As the world continues to learn more about coronavirus and its spread, it's vital to stay up-to-date on the latest developments. However, it's also important to make sure that the information being distributed is from credible sources. To that end, Between The Lines has compiled, [...]
By Kathleen LaTosch
This month the John C. Anderson Apartment building opened up in Philadelphia, PA. It marks the third city in the country to have designated affordable housing for LGBT elders, joining Los Angeles and Minneapolis. The buzz around the country is that our sister city, Chicago, will soon open a fourth affordable housing apartment for LGBT elders.
In the past, housing for LGBT older adults was spearheaded mostly by profit-oriented real estate developers with largely unsuccessful results related to the recent struggles of our economy. Among these efforts, affordable housing was often left out of the conversation and I applaud the efforts of these cities to create a safe space for lesbian, gay, bisexual and transgender older adults to continue to thrive into their golden years, regardless of income level.
But is it serving the need? At the LGBT Older Adult Coalition, we use the low end of the National Gay and Lesbian Task Force’s LGBT population estimate. Accordingly, roughly five percent of the population is LGB and/or T. Based on Michigan’s 2010 Census Bureau statistics and figuring the population at five percent, that means there are currently 68,077 LGBT people aged 65 and better living in Michigan. Another 62,600 are 55-64 years old and will join the retirement age by 2020, for a total of 130,677 LGBT older adults. Wayne, Oakland and Macomb Counties typically make up about 30 percent of the state’s population, which means we’re looking at 43,559 people.
The three apartment buildings now available nationally to LGBT older adults offer a combined total of 200 units. Even if we worked on creating a single complex in Detroit, it would literally be a drop in the bucket. We’d have to build over 400 more buildings. In the article about the John C. Anderson apartments, the author follows a new tenant, mentioning that he “landed a coveted spot…” His application must have stood out, but I wonder who decides who gets one of the coveted spots? LA’s Triangle Square has such a long waiting list that folks expect to have to wait 10 years to get in. Some folks joke that they’ll probably be dead before their name comes up on the list.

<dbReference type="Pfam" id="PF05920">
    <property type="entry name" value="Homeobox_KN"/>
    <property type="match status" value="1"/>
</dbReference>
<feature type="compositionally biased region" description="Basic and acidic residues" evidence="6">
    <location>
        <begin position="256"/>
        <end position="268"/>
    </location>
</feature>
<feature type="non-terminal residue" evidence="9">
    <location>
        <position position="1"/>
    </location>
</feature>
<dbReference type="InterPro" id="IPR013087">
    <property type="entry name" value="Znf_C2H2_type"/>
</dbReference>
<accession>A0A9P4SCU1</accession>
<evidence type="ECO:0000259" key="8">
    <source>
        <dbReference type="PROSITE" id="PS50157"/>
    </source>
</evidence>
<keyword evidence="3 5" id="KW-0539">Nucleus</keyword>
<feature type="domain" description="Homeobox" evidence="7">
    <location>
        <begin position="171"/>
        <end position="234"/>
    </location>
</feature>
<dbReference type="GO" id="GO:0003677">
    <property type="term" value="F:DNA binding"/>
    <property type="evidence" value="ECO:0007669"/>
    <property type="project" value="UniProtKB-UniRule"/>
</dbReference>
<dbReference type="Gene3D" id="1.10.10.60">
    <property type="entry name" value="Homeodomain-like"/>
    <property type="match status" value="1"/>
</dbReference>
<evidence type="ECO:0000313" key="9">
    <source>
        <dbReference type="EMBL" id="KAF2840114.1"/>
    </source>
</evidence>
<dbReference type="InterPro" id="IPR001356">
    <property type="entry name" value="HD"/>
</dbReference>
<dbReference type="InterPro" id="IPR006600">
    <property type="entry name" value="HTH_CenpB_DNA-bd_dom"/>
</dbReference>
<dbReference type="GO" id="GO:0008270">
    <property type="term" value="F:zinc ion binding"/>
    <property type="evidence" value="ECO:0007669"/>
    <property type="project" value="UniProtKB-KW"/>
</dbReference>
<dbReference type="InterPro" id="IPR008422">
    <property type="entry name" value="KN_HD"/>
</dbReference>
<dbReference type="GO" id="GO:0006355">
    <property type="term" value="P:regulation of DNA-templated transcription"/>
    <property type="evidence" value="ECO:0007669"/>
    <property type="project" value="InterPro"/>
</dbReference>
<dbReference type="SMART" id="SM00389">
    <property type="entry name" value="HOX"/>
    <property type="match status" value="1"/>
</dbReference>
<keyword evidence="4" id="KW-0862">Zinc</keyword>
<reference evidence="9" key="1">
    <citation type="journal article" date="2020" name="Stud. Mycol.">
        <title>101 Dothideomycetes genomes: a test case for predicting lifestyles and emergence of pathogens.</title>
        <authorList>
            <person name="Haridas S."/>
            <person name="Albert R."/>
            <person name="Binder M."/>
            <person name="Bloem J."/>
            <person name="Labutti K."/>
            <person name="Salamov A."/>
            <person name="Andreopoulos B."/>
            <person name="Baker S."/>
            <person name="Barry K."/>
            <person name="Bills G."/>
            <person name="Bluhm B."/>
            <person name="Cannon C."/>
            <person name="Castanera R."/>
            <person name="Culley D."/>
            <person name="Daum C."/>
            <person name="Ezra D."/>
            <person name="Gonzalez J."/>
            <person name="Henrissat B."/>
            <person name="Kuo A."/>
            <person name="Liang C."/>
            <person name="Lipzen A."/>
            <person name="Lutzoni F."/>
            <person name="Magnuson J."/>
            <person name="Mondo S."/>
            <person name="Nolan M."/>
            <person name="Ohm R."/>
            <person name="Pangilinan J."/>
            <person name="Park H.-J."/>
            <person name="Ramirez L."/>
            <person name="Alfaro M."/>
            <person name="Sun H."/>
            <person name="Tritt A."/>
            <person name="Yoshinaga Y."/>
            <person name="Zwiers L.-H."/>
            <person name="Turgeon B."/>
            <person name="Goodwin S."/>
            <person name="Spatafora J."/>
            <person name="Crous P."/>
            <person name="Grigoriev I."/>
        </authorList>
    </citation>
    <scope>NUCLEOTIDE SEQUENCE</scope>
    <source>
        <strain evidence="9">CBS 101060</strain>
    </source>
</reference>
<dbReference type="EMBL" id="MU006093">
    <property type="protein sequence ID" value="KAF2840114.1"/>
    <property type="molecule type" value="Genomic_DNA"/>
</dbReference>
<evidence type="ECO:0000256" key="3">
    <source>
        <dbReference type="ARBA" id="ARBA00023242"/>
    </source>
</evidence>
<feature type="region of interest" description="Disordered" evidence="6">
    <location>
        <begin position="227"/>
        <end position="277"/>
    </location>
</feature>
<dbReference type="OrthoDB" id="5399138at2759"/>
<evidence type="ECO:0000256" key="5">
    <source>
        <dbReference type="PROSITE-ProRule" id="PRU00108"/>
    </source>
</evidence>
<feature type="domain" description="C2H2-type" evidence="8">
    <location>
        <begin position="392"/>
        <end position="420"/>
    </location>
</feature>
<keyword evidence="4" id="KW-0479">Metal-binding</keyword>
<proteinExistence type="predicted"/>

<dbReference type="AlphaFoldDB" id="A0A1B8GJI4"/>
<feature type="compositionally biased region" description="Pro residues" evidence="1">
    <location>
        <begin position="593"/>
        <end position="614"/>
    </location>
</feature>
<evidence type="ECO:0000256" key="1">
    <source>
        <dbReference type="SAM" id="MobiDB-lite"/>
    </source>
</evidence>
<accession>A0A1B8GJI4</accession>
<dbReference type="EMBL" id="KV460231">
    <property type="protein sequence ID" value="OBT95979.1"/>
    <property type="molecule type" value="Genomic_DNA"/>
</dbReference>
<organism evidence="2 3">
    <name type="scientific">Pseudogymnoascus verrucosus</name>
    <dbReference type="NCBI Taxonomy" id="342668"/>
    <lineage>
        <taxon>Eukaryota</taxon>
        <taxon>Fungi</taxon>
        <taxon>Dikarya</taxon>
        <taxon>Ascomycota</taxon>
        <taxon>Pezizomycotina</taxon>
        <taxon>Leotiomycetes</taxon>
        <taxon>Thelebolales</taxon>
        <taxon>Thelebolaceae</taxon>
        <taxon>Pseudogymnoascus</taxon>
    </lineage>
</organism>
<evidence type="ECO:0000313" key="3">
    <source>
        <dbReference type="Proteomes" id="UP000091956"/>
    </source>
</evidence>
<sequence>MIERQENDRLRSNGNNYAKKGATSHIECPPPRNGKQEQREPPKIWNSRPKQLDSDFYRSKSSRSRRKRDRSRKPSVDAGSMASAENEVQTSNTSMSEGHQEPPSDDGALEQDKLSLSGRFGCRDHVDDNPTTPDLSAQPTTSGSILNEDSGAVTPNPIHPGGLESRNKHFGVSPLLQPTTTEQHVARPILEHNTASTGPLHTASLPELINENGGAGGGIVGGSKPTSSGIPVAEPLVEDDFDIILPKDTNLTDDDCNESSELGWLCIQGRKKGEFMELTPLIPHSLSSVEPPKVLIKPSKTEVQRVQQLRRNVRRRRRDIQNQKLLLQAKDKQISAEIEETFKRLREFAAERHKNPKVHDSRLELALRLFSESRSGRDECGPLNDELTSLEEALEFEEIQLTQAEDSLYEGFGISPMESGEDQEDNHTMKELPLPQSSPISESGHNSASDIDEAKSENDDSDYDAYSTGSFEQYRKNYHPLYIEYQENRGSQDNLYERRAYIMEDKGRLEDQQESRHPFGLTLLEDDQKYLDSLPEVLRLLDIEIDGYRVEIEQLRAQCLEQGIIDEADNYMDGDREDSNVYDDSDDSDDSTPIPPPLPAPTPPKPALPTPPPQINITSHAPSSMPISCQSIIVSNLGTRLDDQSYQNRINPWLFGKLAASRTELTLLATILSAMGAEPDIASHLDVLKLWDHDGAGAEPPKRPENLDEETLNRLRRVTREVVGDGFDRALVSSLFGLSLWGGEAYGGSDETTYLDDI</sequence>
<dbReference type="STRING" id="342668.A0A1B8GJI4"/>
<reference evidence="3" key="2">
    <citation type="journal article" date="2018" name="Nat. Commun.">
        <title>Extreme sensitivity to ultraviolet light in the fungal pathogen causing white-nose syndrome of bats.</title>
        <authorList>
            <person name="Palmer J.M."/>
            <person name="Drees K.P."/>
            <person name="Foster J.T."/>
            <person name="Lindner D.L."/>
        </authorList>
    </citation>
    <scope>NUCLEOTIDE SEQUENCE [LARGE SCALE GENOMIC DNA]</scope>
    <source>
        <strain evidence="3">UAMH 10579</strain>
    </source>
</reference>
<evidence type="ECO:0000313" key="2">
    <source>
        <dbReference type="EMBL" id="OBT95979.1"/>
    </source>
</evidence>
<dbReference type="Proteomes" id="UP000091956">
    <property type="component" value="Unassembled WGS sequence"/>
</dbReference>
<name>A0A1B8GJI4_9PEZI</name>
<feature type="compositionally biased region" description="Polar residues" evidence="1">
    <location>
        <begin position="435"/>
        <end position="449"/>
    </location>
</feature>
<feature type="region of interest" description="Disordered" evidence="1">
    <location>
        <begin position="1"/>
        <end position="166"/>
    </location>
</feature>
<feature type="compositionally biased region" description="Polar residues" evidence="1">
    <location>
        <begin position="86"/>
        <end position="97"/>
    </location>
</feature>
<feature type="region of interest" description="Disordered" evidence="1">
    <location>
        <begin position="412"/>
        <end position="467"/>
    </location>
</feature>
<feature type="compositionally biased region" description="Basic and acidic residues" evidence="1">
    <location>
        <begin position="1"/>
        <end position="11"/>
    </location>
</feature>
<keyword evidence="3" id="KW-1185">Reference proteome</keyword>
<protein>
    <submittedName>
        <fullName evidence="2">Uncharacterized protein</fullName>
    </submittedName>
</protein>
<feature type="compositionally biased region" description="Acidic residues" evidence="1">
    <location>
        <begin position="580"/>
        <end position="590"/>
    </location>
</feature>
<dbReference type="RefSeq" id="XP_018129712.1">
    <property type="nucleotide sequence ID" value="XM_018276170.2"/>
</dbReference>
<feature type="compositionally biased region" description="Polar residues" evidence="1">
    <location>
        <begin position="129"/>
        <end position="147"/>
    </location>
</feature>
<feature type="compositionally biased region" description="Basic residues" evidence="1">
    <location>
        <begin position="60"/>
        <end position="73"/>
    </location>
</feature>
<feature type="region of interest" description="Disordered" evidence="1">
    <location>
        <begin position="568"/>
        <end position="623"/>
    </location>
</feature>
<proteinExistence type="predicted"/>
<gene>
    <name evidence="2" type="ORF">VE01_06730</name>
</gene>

At the LGBT Older Adult Coalition, we’re concerned about housing too, but we also want to create a solution that reaches as many LGBT elders as possible, and as affordably as possible. So we’re doing it differently. In January, we formed the Village Network Committee. Chaired by long-time community member Jim Whipple, Village Networks offer people access to safe, friendly referrals for any kind of service you can imagine, services that allow a person to age comfortably in his/her own home. They also provide social activities and social connection among members. Members often contribute their own time and talents in support of other members. A professional plumber may offer free services to another member, a seamstress may offer to reupholster a piece of furniture, an IT tech may offer up their computer skills. Bartering for service provides a cost savings to members.
Forbes Magazine recently named Village Networks as a cost-effective way to “age in community.” It’s much more cost effective for people than living in a retirement community and also allows people to stay in their own communities and neighborhoods where they have formed a lifetime of relationships. In fact, the research shows, straight or gay, 90 percent of older adults would prefer to stay in their own homes, as long as it’s safe and they can afford it.
A Village Network has the potential to provide supportive services to an unlimited number of LGBT older adults. A local Rainbow Village Network would ensure that home chore providers, electricians, home repair people, and home care workers are LGBT-friendly and vetted before they enter a member’s home. The network staff could assist in the creation of a buddy system and create a call service to check on older adults living alone.
Only two in ten LGBT elders can look forward to children taking care of them in their old age. At the LGBT Older Adult Coalition, we know that and we’re working to put systems in place that will help LGBT elders stay in their own homes and remain connected to communities. We are currently asking for folks to join our planning committee to create a Village Network serving the LGBT older adult population in the Detroit area. If you or someone you know would like to join our planning committee, please contact Kathleen LaTosch or Jay Kaplan or visit our website at http://www.lgbtolderadults.com.